- "We won the grant! Now what do we do?" - Your school has just received a grant to purchase new computers and to train teachers to integrate technology into their teaching - activities that will enable the school to achieve some of the goals you and other administrators have been talking about for the last two years. Everyone is excited about the new technology and the possibilities it has for improving teaching and learning. However, people have questions. Someone has to try to answer all of these questions. For better or worse, this someone is you! Yes, there are strings attached to the grant. In this age of limited resources, people want to know if the money they are spending is producing results, and they want answers soon. Yes, your time is limited. You are still trying to coordinate the purchase of the new equipment and make sure that it is running properly. You are also trying to make sure that teachers are getting the training they need so that the technology will be used appropriately. Wait! How will you know what's next and how to satisfy all of those people asking questions?
- Now that you have them, what do you do? - There they are!
They even smell new! Four new computers have arrived in your classroom! The district technology experts connect you to the Internet and install software. Now they expect you to use those computers! Ack! What do you do?
- A friend of yours has told you horror stories about students on the Internet ...
- Your principal expects you to integrate the technology with your curriculum ...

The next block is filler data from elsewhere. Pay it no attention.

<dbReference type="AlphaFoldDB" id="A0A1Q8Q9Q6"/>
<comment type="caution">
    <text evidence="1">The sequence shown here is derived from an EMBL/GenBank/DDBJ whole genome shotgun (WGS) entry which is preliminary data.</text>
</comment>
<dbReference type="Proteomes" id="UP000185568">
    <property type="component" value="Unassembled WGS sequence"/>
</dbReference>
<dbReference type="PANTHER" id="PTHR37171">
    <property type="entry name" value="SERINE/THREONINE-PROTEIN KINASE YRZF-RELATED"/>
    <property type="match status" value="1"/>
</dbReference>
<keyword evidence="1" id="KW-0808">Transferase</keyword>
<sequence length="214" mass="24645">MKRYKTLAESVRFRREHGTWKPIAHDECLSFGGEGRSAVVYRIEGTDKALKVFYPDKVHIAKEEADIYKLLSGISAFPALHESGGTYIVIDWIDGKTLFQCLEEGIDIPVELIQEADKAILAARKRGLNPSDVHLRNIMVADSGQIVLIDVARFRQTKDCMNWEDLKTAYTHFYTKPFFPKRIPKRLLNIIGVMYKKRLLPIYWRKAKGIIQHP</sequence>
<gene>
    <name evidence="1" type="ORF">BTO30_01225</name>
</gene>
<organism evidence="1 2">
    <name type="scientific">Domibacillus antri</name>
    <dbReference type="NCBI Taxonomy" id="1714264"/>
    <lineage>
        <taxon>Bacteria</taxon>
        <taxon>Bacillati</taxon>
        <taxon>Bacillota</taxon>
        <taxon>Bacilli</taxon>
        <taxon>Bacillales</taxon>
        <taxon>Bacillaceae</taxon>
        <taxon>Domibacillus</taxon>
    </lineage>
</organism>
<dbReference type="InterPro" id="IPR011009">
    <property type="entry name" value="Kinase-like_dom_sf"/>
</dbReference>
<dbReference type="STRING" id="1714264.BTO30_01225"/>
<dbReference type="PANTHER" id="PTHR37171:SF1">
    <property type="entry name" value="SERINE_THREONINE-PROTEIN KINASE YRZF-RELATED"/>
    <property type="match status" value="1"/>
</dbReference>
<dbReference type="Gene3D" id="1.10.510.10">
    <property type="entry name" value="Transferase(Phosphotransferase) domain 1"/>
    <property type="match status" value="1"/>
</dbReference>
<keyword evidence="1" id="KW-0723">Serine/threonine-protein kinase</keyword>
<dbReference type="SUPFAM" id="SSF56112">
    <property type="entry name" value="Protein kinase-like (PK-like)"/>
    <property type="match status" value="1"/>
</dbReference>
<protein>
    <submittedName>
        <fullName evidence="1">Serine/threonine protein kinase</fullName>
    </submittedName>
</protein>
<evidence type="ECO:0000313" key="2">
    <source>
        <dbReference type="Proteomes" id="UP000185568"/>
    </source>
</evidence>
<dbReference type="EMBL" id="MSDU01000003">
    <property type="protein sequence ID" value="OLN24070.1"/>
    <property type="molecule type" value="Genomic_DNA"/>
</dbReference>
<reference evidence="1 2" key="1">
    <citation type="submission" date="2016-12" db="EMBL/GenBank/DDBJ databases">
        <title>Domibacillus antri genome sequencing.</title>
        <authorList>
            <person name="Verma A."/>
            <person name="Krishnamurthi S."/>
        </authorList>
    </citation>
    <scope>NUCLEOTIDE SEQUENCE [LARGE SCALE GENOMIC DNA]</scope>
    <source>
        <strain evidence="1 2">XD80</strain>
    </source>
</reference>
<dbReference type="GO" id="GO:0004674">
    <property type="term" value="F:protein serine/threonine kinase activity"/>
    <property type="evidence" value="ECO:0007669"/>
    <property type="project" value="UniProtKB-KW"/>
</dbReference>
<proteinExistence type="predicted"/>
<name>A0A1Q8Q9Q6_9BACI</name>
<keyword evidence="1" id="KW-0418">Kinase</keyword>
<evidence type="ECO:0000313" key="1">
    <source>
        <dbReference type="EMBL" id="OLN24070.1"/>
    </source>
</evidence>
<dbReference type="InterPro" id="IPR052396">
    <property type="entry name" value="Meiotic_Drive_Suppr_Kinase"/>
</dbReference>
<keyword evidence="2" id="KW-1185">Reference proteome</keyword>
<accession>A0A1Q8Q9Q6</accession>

- You just want to teach ...
In desperation you visit the teacher next door. You see the computer has been set up as a center. The program the children use is drill and practice. You also observe the computer is an interference as the teacher instructs the remainder of the students. Walking from that classroom you are even more confused. How do you manage to deal with everything that is expected of you?
- Taming Word Problems - Young Newt Dumblesnitch, a Gryffindor house mate of Harry Potter is in danger. He has stumbled into a pit of words. Not just any words, mind you, these are the dreaded problema words, known by their Muggle name as Word Problems. Newt is struggling to remember the spell that will tame these problema words, turning them into regular numbers and operators. With a flick of his wand, sparks fly as Newt chants, "Numeris Arrangum!" Newt looks around him, the dreaded problema words have been transformed! 'Why, this is easy!' thinks Newt, 'As easy as adding two plus...' Realizing that you are watching Newt stops and hands you the wand. It's your turn to tame the problema words.